Refreshing my languages

So, as of late, I’ve been running through a few Assimil courses, refreshing my French and Russian. In regards to my language learning, for a long time, I would beat myself up over the fact that I’d go through spurts of activity followed by spurts of… well, lots of inactivity. At this point, I’ve just accepted it as normal (for me, anyway), and approach it as a routine thing: I let my languages go for a bit, and then need to do some tidying up with them, to get them to at least a respectable level. I’ve mentioned elsewhere on my blog Β that I was surprised to find that when going back to a language I had neglected, it wasn’t nearly as much work as I expected, to get back to where I was before. Dormant, yes; lost, no.

As usual, Russian is proving far trickier than any of my other languages. The vocabulary is as slippery as an eel. I learn it, I forget it. I relearn it, I think I’ve got it, and… then I forget it again.

C’est la vie du apprenant d’une langue, n’est-ce pas?

Elsewhere on the language map, I’m getting a serious craving to do a bit Italian. I’ve got the Assimil Italian course waiting for me. I blame this recent language lust on my having just finished playing through Assassin’s Creed: Revelations, starring Ezio Auditore da Firenze. Voice acted by an American, with (from what I’ve read) a less than stellar Italian accent, but still. Enough Italian present to make me want to learn a bit, and hey, Italian’s sexy.

 

8 thoughts on “Refreshing my languages”

  1. Good to hear (read). I don’t feel so alone now. I’ve been focused on Pimsleur and Michel Thomas but I can’t seem to wrap my head around the Assimil. (I guess I don’t know how to study with it since it’s so different. Any advice or link as to how to fix this would be greatly appreciated). But back to the topic … It was refreshing to read this. I’ve been feeling three steps forward .. two steps back. πŸ™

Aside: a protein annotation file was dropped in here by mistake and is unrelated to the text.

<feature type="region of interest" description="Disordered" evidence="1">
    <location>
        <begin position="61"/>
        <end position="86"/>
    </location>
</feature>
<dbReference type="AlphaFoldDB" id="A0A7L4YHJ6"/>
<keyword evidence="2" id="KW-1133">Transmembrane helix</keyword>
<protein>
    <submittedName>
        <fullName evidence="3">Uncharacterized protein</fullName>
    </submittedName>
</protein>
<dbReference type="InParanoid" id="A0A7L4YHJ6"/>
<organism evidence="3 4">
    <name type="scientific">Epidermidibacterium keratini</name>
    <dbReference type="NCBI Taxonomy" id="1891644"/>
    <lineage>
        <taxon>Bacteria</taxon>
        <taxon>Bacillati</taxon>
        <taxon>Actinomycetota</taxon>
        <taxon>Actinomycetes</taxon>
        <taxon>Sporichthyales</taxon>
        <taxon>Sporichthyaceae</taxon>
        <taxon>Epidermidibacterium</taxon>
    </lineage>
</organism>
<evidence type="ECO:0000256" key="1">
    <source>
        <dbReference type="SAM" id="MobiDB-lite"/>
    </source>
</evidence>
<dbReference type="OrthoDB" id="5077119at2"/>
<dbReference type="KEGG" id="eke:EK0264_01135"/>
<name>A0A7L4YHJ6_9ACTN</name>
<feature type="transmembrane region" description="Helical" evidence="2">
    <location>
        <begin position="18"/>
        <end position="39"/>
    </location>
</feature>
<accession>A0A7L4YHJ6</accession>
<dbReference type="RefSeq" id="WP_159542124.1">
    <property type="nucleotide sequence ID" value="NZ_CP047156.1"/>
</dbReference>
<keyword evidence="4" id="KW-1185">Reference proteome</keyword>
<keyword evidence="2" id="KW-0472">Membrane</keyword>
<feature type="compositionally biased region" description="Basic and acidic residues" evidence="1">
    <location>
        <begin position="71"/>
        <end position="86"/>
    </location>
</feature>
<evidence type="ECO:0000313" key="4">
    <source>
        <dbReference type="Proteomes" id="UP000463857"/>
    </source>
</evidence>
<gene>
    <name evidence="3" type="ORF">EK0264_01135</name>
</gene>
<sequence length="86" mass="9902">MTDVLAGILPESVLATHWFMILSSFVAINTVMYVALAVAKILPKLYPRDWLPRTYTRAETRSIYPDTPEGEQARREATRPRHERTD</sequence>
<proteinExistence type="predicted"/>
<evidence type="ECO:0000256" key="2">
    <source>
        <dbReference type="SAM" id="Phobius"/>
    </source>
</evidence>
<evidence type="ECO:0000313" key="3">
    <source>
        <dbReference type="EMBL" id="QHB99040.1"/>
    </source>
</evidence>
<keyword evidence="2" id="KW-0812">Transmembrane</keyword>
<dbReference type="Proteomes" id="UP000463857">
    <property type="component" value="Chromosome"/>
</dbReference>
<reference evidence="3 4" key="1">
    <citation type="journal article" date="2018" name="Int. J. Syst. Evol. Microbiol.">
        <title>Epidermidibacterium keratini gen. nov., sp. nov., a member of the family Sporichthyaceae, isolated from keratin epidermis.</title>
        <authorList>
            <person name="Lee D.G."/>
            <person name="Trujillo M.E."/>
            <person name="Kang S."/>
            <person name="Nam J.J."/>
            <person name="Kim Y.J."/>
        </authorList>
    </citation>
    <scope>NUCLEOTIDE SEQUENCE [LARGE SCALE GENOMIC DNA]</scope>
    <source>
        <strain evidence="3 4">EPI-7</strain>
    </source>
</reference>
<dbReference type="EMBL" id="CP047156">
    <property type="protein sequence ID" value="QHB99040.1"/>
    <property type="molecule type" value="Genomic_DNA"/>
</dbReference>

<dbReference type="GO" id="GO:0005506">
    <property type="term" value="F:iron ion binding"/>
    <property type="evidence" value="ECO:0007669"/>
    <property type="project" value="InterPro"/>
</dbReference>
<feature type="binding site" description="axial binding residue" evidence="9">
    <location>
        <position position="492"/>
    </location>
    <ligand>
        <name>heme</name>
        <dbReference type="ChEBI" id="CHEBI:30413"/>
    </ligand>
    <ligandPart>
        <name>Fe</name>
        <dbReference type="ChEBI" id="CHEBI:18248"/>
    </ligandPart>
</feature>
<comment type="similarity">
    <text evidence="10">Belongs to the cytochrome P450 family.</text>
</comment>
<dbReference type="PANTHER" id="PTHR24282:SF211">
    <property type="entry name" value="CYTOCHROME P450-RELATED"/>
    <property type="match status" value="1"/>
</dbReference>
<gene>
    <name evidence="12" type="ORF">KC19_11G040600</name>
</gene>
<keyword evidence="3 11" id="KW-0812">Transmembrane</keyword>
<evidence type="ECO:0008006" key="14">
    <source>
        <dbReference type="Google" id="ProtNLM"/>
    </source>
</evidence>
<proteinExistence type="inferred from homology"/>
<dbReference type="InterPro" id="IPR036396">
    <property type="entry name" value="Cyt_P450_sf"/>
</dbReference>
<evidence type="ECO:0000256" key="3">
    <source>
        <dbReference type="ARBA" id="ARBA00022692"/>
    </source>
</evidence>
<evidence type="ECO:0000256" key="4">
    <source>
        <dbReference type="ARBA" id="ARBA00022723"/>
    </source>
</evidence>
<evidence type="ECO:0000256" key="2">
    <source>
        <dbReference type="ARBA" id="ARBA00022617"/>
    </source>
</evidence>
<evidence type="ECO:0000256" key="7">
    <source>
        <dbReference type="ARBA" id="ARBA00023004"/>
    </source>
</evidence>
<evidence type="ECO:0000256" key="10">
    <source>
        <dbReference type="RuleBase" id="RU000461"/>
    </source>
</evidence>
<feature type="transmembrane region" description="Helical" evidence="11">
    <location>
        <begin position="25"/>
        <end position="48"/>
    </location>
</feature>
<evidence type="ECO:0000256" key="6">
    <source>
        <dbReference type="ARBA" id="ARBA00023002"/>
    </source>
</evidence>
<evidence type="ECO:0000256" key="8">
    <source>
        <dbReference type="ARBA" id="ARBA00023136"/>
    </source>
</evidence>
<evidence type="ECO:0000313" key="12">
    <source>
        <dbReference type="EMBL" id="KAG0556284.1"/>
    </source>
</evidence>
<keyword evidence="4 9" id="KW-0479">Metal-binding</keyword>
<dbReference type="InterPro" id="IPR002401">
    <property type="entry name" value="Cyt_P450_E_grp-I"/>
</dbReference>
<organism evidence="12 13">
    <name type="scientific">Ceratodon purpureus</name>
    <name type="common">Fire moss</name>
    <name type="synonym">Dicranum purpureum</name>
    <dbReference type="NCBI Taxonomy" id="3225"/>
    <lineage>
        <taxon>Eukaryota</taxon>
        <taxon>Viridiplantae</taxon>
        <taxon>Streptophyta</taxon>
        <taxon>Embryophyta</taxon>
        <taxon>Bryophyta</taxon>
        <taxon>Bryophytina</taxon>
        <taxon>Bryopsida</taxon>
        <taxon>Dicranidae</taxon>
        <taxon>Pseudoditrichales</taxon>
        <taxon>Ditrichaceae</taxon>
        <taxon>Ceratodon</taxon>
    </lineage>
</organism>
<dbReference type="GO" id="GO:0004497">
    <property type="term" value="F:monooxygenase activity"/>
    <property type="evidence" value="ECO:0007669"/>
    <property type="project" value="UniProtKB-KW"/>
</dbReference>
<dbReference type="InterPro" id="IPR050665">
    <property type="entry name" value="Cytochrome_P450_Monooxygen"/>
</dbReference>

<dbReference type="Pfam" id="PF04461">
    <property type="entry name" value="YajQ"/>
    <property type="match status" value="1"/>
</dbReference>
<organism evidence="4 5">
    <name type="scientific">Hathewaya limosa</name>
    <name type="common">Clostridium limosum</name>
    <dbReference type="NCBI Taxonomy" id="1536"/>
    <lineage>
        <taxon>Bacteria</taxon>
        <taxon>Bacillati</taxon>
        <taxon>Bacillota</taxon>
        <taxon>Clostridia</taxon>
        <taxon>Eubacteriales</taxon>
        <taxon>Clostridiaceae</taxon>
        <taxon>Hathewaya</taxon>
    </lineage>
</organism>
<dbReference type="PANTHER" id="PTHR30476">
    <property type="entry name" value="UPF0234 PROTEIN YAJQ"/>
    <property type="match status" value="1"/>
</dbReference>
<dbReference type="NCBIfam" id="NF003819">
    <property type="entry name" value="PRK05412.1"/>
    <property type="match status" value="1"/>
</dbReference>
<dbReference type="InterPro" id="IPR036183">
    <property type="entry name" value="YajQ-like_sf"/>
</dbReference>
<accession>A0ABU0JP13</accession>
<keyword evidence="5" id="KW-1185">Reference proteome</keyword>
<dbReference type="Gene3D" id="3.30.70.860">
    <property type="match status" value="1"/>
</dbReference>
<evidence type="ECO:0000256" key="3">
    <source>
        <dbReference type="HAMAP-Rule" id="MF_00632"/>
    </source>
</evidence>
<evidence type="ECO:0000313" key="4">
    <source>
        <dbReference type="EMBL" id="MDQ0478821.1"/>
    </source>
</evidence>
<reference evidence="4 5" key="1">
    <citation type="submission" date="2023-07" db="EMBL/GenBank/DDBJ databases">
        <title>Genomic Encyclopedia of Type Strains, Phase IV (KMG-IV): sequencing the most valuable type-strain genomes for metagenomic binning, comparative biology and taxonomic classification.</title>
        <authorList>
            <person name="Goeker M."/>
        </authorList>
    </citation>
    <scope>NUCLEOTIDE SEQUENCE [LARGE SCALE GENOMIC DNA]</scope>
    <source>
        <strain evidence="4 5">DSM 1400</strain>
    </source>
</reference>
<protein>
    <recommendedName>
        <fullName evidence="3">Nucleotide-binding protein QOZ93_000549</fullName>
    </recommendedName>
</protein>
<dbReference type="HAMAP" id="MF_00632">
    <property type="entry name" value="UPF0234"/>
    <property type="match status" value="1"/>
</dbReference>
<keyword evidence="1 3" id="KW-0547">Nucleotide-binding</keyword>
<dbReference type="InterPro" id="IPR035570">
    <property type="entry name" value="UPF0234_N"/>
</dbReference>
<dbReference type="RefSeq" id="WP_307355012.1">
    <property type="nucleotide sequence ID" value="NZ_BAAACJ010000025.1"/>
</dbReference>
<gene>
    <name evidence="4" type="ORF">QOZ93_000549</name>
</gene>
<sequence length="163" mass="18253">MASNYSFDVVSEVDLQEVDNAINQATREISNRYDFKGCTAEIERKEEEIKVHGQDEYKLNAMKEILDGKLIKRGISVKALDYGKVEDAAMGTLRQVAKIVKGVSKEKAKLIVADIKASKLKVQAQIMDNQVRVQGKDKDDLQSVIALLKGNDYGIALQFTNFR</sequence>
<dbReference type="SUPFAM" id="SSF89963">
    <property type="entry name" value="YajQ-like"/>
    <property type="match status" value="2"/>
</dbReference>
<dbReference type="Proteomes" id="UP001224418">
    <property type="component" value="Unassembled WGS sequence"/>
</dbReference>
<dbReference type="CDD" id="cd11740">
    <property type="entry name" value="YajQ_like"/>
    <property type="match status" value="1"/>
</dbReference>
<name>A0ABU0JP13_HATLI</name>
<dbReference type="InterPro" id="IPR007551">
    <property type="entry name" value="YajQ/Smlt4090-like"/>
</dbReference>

2. My language studies have, for a very long time, been a case of three steps forward, two steps back; but ultimately, with that math, you’re still moving forward, and that’s the important thing, right?

    As for Assimil, there are many ways to use it – it often depends on the learner. One fellow, Luca, translates from target language to base language, and then back the other way. Professor Arguelles, famed polyglot on the HTLAL forums, does “shadowing,” followed by working through the course (mostly) as Assimil recommends. Assimil’s instructions are a good place to start, if you’re not quite ready to personalize your process. Here is a post that I wrote, which includes Assimil’s detailed instructions from their Dutch with Ease course. The instructions can be applied to any of the Assimil courses.

    Good luck!

  3. As someone struggling to learn Turkish I can relate to that. Bon chance. Interesting you mention Italian. I drive through Italy 3 or 4 times a year. When I read the traffic signs or menus I get the general meaning. Overhearing conversations in Italian, again I get the general idea of what they are talking about. This leads me to think it should be relatively quick and easy to at least learn some basic Italian.

  4. I can empathize, trying desparately to brush up my Spanish ahead of a trip there in less than 2 weeks. It’s been 25 years since I last spoke the language, but I have to say it’s surprising how much you remember.

    1. Hey Robin; apologies for the late reply. Yeah, whenever I go back to a language that I’ve not worked with for a long while, I’m surprised at just how much of it is hiding in my memory, waiting to be dusted off.

  5. I so crave to learn some Italian – or is it a “Love, Eat, Pray” after-taste? πŸ™‚
    I guess, for some reason, I reason myself out of it every time I could start it – or maybe I should just go to Rome, I have a feeling that she’ll convince me πŸ˜‰
    Thanks for this!

    1. Llyane – what languages are you studying currently? I see you’re a French tutor on Skype? I say you go for Italian. πŸ™‚

Leave a Reply